September 17, 2010

And Government Busts Our Boom

Justin Katz

After a brief lesson in economics — which is most likely to be ignored by those most in need of heeding it — Kevin Williamson notes that the tweaks and adjustments that central planners make to running systems are not light in their effects:

... It's easy to say: Well, we'll just raise the retirement age, or cut benefits, or means-test them, or raise taxes on the wealthy who receive them (which amounts to means-testing, but Democrats like that version better). And, yes, that probably is what we will do, eventually. But that does not get us out of the economic pickle: People have been making decisions for years and years — decisions about saving, investing, consuming, working, and retiring — based at least in some part on what are almost certainly faulty assumptions about what sort of Social Security, Medicare, and other benefits they will receive when they retire. When those disappear, a lot of consumption is going to have to be forgone — and a lot of capital dedicated to producing those goods and services for consumption will be massively devalued. Businesses will have to retrench, probably in a way that is more disruptive and more expensive than the housing-bubble recession necessitated.

A core reason that conservatives prefer natural mechanisms (such as price in the marketplace) to regulate human society, with slow, "soft" influences through culture, is that human decisions can be made rapidly and based on factors that have little to do with the topic at hand. One can look at the current landscape for retirement, say, and plan and predict, and while surprises and errors are always possible, at least there isn't the possibility that a one-party government will force through legislation that changes the entire regulatory and budgetary landscape.

My assertion may jar against assumptions that government programs ensure a baseline benefit that recipients, providers, and everybody in between can count on, but that's only true to the extent that government can find the resources to fulfill the expectations better than can individuals operating on their own behalf. When government fails to do so, it must take money from elsewhere — in huge quantities — often entirely unrelated to the service and bound up in the plans and expectations of others.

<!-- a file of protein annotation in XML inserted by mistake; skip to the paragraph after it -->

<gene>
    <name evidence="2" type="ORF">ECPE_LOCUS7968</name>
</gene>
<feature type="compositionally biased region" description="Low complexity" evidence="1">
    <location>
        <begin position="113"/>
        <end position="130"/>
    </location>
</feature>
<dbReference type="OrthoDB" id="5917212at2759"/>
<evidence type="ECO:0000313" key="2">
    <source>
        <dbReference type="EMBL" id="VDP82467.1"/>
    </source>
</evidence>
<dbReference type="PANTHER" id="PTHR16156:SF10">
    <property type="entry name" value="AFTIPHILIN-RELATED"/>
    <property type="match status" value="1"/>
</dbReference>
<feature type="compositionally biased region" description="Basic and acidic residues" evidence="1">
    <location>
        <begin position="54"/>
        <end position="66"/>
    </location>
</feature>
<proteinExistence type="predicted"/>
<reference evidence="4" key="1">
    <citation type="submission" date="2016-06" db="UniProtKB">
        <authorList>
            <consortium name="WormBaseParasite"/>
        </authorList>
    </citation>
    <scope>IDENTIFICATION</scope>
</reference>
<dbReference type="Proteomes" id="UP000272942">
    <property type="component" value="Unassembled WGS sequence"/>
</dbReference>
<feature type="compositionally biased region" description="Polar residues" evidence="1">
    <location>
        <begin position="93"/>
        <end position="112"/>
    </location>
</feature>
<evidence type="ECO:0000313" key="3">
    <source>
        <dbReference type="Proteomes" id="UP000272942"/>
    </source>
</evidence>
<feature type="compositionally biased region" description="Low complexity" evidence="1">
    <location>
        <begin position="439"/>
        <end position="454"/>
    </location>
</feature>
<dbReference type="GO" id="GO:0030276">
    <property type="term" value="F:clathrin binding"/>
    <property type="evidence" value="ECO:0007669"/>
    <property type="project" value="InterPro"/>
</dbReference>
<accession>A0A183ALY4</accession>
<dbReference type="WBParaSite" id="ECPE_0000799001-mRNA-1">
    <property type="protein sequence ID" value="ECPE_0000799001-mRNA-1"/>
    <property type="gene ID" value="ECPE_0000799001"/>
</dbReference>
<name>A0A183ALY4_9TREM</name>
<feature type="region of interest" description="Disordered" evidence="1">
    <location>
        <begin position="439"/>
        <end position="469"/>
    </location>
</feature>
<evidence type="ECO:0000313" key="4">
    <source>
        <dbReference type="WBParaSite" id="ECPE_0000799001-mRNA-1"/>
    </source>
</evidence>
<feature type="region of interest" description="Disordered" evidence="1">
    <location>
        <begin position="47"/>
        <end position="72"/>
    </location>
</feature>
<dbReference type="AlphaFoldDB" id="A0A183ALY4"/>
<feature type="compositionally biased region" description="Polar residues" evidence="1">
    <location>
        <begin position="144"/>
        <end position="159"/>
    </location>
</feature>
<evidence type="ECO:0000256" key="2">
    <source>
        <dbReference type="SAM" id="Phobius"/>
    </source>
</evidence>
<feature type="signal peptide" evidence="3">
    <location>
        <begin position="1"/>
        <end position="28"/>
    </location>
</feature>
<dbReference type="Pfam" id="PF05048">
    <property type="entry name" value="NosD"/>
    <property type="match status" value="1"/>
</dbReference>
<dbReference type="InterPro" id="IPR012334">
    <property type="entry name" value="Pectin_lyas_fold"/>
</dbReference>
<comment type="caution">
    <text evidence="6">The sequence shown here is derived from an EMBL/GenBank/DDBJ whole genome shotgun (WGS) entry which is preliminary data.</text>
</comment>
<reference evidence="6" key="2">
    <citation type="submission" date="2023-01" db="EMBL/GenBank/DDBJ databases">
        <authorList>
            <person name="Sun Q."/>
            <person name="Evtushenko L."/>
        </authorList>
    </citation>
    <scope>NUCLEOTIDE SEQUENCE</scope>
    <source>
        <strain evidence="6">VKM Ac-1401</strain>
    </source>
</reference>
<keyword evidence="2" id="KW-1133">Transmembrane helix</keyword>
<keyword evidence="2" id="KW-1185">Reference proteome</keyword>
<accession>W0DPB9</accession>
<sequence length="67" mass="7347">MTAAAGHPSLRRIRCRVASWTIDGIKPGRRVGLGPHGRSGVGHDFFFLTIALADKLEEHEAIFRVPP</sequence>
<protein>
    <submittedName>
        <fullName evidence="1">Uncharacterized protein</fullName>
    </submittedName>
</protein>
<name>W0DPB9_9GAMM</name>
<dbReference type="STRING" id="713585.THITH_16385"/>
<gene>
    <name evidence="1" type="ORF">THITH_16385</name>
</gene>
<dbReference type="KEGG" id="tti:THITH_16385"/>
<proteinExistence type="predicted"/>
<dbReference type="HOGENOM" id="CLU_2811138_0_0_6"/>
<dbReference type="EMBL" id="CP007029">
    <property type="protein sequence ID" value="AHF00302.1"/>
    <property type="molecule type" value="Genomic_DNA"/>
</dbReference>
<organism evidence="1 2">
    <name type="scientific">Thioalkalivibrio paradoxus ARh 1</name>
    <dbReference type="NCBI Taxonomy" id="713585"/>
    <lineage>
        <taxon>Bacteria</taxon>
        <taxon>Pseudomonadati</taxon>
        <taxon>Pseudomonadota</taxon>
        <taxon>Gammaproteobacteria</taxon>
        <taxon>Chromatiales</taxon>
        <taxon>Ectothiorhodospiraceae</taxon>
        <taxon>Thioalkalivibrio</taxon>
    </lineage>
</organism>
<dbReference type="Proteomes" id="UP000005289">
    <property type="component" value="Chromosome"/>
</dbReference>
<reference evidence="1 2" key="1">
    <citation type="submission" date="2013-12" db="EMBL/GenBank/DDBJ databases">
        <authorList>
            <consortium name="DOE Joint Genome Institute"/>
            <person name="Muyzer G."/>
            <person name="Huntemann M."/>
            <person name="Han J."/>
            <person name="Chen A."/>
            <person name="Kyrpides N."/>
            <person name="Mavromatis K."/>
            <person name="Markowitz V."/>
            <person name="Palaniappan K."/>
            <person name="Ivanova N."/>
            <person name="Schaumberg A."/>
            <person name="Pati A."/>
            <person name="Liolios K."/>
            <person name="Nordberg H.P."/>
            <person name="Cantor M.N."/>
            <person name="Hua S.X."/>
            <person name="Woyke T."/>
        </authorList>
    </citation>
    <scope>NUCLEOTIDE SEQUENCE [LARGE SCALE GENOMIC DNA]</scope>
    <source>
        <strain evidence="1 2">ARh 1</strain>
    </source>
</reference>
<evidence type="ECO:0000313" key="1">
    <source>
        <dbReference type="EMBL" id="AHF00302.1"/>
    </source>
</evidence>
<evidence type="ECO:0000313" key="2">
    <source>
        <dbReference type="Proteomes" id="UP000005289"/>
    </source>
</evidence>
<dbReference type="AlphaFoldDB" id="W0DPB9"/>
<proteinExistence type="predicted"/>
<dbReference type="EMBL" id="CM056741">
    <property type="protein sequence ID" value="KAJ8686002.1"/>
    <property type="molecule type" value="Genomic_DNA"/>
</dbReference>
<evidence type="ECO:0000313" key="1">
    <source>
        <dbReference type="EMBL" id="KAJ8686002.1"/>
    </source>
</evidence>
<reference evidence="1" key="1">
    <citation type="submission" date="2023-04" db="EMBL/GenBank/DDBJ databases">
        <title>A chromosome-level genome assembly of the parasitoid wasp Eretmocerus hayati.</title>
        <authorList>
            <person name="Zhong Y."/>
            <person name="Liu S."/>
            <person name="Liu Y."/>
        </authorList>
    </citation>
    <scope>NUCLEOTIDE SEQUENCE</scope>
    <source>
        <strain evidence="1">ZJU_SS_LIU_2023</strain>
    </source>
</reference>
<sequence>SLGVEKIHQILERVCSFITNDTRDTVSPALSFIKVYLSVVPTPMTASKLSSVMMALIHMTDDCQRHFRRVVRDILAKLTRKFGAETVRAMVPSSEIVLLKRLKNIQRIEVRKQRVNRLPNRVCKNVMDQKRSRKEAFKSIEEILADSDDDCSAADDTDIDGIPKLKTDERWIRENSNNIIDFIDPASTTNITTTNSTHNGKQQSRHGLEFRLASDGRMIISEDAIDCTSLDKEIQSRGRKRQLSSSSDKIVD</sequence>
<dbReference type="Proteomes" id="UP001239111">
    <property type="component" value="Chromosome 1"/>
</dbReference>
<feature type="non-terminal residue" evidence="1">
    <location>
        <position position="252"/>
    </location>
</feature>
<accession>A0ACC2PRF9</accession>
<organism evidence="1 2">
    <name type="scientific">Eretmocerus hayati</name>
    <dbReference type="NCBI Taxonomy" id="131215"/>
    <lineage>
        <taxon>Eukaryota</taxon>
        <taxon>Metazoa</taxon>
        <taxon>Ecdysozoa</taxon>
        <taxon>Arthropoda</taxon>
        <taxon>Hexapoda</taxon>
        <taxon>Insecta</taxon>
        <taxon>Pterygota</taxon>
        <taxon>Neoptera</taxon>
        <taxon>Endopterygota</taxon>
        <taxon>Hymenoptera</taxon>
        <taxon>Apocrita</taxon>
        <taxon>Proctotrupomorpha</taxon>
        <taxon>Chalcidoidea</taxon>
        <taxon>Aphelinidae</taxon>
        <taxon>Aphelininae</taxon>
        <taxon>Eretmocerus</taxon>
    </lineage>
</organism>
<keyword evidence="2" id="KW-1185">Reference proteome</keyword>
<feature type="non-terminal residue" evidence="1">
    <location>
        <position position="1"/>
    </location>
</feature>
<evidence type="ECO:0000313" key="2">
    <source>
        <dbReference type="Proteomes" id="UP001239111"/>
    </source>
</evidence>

Moreover, as we learned with the housing/mortgage crisis, giving markets false reasons to decrease the influence of perceived risk on decisions can be very dangerous.

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...natural mechanisms (such as price in the marketplace)

You guys crack me up. So is a marketplace animal, vegetable, or mineral in Wingnutistan?

Posted by: Russ at September 17, 2010 10:07 AM

I completely agree. One of the biggest responsibilities of government is to provide stability and when it fails to do that, no matter how well-meaning the motives of the bureaucrats may be, the effects can be devastating. We had decent economic growth for almost 30 years under a 3% inflation norm not because 3% is some magic number but because it was always near 3%. A stable 10% inflation would have been nearly as good as what we had and far better than random swings between 3% and -3% even though the former seems more dramatic. The economy is terrifically resilient to bad policy, but it can only make adjustments when everyone know what the policy is. The economy won't recover until politicians like Obama stop thinking that they can fix things if only they make just the right changes. His policy failures have been less about the policies themselves (bad though they may be) and more about their scope and radical nature.

And Russ, I assume you are under the impression that gravity is a mineral? Perhaps evolution is a type of squash?

Posted by: Mario at September 17, 2010 10:41 AM

Hey, if you know what gravity is, you let me know. I recently read A brief History of Time and will admit that I don't quite get the theories on how that all works.

My point, of course, is that markets are regulated constructs in this country, hardly forces of nature (I'd say that's true of every market of any size - heck, even a decent sized flea market has assigned stalls, someone to clean up the garbage, etc.). Corporations themselves are constructs of the state and wouldn't exist without regulation. The question is what type of regulation is appropriate. To suggest otherwise is to offer up fantasy as fact.

btw, I recommend Taibbi's piece from "Rolling Stone" (should be required reading)...

Wall Street's Big Win

All of this is great, but taken together, these reforms fail to address even a tenth of the real problem. Worse: They fail to even define what the real problem is. Over a long year of feverish lobbying and brutally intense backroom negotiations, a group of D.C. insiders fought over a single question: Just how much of the truth about the financial crisis should we share with the public? Do we admit that control over the economy in the past dec­ade was ceded to a small group of rapacious criminals who to this day are engaged in a mind-­numbing campaign of theft on a global scale? Or do we pretend that, minus a few bumps in the road that have mostly been smoothed out, the clean-hands capitalism of Adam Smith still rules the day in America? In other words, do people need to know the real version, in all its majestic whorebotchery, or can we get away with some bullshit cover story?

Justin seems to me to have bought the bs cover story.

Posted by: Russ at September 17, 2010 2:02 PM
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